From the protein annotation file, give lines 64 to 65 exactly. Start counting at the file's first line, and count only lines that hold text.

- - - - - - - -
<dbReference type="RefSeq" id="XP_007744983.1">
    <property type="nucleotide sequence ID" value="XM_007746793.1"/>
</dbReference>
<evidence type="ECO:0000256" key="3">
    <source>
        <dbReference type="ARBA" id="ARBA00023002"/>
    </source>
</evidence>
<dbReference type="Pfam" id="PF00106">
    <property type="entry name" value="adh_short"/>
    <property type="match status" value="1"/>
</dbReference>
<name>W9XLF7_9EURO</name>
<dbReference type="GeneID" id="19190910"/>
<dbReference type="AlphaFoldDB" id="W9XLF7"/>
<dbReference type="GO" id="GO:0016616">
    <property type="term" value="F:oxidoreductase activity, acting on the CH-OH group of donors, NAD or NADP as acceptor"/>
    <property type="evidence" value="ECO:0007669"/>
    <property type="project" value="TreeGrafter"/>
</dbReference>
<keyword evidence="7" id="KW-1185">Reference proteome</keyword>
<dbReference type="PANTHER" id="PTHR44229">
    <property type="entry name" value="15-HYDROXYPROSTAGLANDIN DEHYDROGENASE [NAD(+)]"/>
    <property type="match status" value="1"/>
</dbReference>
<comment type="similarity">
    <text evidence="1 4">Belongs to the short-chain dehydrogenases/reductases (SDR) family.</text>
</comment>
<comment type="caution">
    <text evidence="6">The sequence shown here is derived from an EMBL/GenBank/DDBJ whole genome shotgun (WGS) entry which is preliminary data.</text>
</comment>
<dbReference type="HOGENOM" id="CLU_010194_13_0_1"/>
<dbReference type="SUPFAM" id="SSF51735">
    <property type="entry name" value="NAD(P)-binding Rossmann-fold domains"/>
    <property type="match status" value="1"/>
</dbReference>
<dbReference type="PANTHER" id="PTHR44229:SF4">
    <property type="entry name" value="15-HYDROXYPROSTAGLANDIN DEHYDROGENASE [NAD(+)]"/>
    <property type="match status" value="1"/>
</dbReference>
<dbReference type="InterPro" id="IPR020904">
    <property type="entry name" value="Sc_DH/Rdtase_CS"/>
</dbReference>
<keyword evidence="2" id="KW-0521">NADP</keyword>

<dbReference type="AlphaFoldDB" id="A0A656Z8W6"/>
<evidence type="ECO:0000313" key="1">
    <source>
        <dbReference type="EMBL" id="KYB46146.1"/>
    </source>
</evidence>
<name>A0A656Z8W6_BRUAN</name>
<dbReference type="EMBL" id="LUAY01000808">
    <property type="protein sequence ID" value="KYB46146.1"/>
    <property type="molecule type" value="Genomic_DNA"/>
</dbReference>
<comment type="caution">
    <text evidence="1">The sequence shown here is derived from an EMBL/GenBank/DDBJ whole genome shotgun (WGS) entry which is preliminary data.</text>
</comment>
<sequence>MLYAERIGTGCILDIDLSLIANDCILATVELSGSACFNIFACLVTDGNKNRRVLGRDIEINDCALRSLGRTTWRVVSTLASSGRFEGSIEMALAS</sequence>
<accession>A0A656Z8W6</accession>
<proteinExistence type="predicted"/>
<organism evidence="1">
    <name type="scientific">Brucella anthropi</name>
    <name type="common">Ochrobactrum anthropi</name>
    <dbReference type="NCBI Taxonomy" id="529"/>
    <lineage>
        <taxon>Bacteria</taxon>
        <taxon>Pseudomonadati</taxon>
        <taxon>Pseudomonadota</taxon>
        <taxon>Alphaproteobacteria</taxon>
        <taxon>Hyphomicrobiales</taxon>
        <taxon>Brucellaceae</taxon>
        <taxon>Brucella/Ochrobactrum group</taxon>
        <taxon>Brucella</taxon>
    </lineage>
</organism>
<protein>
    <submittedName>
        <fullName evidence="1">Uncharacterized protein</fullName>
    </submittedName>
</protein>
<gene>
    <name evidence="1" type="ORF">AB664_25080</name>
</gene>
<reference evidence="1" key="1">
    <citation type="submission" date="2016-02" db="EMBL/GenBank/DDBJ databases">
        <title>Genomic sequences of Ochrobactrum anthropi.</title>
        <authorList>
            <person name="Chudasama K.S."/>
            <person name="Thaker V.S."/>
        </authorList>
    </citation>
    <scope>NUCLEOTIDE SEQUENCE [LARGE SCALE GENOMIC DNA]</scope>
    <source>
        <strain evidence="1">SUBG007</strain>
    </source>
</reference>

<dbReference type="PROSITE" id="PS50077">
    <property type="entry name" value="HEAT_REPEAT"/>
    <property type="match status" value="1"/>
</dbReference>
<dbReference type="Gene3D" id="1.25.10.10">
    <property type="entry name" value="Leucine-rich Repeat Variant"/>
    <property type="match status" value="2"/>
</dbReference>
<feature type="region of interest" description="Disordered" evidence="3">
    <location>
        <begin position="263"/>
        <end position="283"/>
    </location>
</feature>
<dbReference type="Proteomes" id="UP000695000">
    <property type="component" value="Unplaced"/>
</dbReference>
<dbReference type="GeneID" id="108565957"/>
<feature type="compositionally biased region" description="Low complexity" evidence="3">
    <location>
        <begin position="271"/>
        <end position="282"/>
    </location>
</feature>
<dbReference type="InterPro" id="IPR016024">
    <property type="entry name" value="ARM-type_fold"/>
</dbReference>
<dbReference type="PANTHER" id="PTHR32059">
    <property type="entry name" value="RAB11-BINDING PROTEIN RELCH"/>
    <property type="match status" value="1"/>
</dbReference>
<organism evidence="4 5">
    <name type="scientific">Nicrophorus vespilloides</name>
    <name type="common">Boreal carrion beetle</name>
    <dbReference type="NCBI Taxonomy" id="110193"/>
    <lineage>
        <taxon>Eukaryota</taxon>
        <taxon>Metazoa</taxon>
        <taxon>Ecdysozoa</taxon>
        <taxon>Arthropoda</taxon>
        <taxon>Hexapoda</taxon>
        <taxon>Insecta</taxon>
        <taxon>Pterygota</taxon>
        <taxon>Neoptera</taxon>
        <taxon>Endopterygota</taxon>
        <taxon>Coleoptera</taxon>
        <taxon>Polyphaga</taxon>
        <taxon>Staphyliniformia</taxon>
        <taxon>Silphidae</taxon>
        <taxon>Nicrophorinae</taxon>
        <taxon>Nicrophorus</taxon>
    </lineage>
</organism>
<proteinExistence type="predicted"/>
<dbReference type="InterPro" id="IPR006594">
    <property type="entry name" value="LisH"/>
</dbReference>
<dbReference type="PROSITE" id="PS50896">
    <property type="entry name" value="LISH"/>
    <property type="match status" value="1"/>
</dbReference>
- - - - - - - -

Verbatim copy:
    <name type="common">Ochrobactrum anthropi</name>
    <dbReference type="NCBI Taxonomy" id="529"/>